Picture "The Barque" (1874), framed
Picture "The Barque" (1874), framed
The classic studio painting was given a new interpretation in the style of the Impressionists: Manet painting his fellow artist Claude Monet in the plein air studio - here on a boat.
Original: 1874, oil on canvas, 82.7 x 105 cm, Neue Pinakothek, Munich.
Fine Art Giclée edition on artist's canvas with linen structure, on a wooden stretcher frame. Limited edition of 980 copies. Numbered certificate on the back. Framed in a white-gold solid wood frame. Size 74 x 91 cm (h/w).
About Edouard Manet
Manet is one of the most important French painters of the second half of the 19th-century. Although he was one of the pioneers of the Impressionists, his style remained independent. He frequently met with the founders of Impressionism, who regarded him as a role model. Because of his encounter with Claude Monet in 1871, he was inspired to paint in the open air. In the following years, his paintings are characterised by brighter, more luminous colours and a lighter, more sketchy brushstroke.
Depiction of typical scenes from daily life in painting, whereby a distinction can be made between peasant, bourgeois and courtly genres.
The genre reached its peak and immense popularity in Dutch paintings of the 17th century. In the 18th century, especially in France, the courtly-galant painting became prominent while in Germany the bourgeois character was emphasised.
Giclée = derived from the French verb gicler "to squirt, spurt".
The giclée method is a digital printing process. It is a high-resolution, large-format printout on an inkjet printer with special different-coloured dye- or pigment-based inks (usually six to twelve). The colours are fade-proof, i.e. resistant to harmful UV light. They have a high richness of nuance, contrast and saturation.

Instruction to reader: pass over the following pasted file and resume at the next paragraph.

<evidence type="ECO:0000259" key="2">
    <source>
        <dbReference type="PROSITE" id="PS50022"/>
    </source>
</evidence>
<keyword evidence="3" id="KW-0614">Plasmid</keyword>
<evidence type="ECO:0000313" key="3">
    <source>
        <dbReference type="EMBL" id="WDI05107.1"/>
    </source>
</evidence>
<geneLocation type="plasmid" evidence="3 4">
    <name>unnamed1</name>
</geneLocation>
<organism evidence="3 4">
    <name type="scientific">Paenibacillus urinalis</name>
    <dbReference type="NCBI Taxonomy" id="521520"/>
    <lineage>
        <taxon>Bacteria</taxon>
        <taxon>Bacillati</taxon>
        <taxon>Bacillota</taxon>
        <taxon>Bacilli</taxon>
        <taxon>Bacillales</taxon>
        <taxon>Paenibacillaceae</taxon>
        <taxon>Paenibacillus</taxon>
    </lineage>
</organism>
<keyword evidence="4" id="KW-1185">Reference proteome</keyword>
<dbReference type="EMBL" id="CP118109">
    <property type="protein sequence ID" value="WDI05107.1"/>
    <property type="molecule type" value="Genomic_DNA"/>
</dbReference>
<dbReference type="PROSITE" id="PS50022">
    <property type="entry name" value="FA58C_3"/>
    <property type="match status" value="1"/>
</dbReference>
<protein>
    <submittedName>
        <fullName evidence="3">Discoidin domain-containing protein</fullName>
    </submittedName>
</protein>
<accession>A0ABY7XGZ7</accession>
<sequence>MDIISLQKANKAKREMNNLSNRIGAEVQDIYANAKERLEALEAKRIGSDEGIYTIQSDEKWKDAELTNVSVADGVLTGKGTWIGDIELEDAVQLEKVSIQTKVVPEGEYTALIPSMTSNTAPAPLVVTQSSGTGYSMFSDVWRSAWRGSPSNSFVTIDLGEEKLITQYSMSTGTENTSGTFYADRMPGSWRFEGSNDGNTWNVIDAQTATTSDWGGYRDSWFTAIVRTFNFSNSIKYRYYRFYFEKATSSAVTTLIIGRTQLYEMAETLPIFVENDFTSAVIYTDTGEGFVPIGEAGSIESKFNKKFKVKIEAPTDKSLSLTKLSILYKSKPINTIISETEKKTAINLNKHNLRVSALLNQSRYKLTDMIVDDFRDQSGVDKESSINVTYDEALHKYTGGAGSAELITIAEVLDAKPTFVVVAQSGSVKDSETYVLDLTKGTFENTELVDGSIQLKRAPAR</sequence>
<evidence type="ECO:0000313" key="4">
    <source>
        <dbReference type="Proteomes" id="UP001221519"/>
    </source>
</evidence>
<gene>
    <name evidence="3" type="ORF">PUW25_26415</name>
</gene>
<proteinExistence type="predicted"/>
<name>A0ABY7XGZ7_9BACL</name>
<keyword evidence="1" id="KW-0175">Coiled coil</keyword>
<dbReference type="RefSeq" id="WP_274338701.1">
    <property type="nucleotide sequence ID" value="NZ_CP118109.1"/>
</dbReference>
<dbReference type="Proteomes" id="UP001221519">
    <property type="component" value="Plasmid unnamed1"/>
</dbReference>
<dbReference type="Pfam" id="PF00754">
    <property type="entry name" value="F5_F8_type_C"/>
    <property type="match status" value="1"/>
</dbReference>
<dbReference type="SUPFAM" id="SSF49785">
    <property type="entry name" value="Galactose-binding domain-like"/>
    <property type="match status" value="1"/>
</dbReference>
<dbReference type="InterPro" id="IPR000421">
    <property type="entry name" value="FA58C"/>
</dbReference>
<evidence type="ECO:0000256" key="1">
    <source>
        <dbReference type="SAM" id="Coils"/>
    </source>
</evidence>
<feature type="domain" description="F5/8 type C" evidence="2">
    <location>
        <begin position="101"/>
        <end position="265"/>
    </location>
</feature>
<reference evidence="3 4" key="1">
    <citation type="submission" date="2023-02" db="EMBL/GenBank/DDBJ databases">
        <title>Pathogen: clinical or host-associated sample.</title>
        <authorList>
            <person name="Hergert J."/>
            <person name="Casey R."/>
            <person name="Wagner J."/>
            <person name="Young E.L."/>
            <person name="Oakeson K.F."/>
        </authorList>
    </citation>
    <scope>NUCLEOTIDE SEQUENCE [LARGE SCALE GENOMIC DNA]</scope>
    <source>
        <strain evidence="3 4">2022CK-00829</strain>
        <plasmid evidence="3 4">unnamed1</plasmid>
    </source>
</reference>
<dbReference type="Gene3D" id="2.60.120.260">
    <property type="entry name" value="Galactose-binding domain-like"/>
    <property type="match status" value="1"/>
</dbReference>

The giclée process is suitable for art canvases, handmade and watercolour paper as well as for silk.
The style of Impressionism, which emerged in French painting around 1870, owes its name to Claude Monet's landscape 'Impression, Soleil Levant'. After initial rejection, it began a veritable triumphal procession.
Painters such as Claude Monet, Edgar Degas, Edouard Manet, Auguste Renoir and others created motifs from everyday life, urban and landscape scenes in bright, natural light.
Impressionism can be seen as a reaction to academic painting. The emphasis was not on content with its strict rules of painting structure, but on the object as it appears at any given moment, in an often random cut out. The reality was seen in all its variety of colours in natural lighting. The Studio painting was replaced by open-air painting.
Through the brightening of the palette and the dissolution of firm contours, a new approach to colour emerged. In many cases, the colours were no longer mixed on the palette but side by side on the canvas so that the final impression lies in the eye of the viewer with a certain distance. In "Pointillism", (with painters such as Georges Seurat or Paul Signac) this principle was taken to the extreme.
Outside France, Impressionism was taken up by painters such as Max Slevogt, Max Liebermann and Lovis Corinth in Germany, and by James A. M. Whistler in the United States.
However, Impressionism was only expressed to a limited extent in the art of sculpture. In the works of Auguste Rodin, who is considered one of the main representatives, a dissolution of surfaces is evident, in which the play of light and shadow is included in the artistic expression. Degas and Renoir created sculptures as well.